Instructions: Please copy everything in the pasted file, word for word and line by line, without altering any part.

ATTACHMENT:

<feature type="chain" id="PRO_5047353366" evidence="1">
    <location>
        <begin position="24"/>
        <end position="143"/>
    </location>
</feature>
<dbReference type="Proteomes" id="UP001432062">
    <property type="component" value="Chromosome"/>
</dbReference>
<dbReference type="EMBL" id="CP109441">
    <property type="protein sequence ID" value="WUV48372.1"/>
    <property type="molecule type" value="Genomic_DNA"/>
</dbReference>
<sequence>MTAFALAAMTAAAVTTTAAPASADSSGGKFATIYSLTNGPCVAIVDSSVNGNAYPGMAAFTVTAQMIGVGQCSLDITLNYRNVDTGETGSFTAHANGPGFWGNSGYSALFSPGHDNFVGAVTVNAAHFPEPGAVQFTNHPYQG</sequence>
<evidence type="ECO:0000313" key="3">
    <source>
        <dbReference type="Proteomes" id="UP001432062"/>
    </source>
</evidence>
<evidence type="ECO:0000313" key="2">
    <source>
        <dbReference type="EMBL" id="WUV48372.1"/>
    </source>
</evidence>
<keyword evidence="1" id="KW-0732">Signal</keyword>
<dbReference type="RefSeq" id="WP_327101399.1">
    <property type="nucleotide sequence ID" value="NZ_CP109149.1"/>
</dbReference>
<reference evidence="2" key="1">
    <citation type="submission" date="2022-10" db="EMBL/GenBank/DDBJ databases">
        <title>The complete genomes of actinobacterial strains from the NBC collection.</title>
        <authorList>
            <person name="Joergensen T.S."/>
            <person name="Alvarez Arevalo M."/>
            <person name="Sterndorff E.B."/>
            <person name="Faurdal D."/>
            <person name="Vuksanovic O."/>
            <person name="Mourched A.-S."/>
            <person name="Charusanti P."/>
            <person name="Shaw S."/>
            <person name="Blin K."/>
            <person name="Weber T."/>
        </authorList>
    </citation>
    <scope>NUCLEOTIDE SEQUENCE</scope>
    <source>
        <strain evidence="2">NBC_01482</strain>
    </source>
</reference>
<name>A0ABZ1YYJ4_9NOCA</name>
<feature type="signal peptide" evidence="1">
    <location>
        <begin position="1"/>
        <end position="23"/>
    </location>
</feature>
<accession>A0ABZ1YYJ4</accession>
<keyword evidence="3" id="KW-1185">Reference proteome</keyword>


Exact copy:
<feature type="chain" id="PRO_5047353366" evidence="1">
    <location>
        <begin position="24"/>
        <end position="143"/>
    </location>
</feature>
<dbReference type="Proteomes" id="UP001432062">
    <property type="component" value="Chromosome"/>
</dbReference>
<dbReference type="EMBL" id="CP109441">
    <property type="protein sequence ID" value="WUV48372.1"/>
    <property type="molecule type" value="Genomic_DNA"/>
</dbReference>
<sequence>MTAFALAAMTAAAVTTTAAPASADSSGGKFATIYSLTNGPCVAIVDSSVNGNAYPGMAAFTVTAQMIGVGQCSLDITLNYRNVDTGETGSFTAHANGPGFWGNSGYSALFSPGHDNFVGAVTVNAAHFPEPGAVQFTNHPYQG</sequence>
<evidence type="ECO:0000313" key="3">
    <source>
        <dbReference type="Proteomes" id="UP001432062"/>
    </source>
</evidence>
<evidence type="ECO:0000313" key="2">
    <source>
        <dbReference type="EMBL" id="WUV48372.1"/>
    </source>
</evidence>
<keyword evidence="1" id="KW-0732">Signal</keyword>
<dbReference type="RefSeq" id="WP_327101399.1">
    <property type="nucleotide sequence ID" value="NZ_CP109149.1"/>
</dbReference>
<reference evidence="2" key="1">
    <citation type="submission" date="2022-10" db="EMBL/GenBank/DDBJ databases">
        <title>The complete genomes of actinobacterial strains from the NBC collection.</title>
        <authorList>
            <person name="Joergensen T.S."/>
            <person name="Alvarez Arevalo M."/>
            <person name="Sterndorff E.B."/>
            <person name="Faurdal D."/>
            <person name="Vuksanovic O."/>
            <person name="Mourched A.-S."/>
            <person name="Charusanti P."/>
            <person name="Shaw S."/>
            <person name="Blin K."/>
            <person name="Weber T."/>
        </authorList>
    </citation>
    <scope>NUCLEOTIDE SEQUENCE</scope>
    <source>
        <strain evidence="2">NBC_01482</strain>
    </source>
</reference>
<name>A0ABZ1YYJ4_9NOCA</name>
<feature type="signal peptide" evidence="1">
    <location>
        <begin position="1"/>
        <end position="23"/>
    </location>
</feature>
<accession>A0ABZ1YYJ4</accession>
<keyword evidence="3" id="KW-1185">Reference proteome</keyword>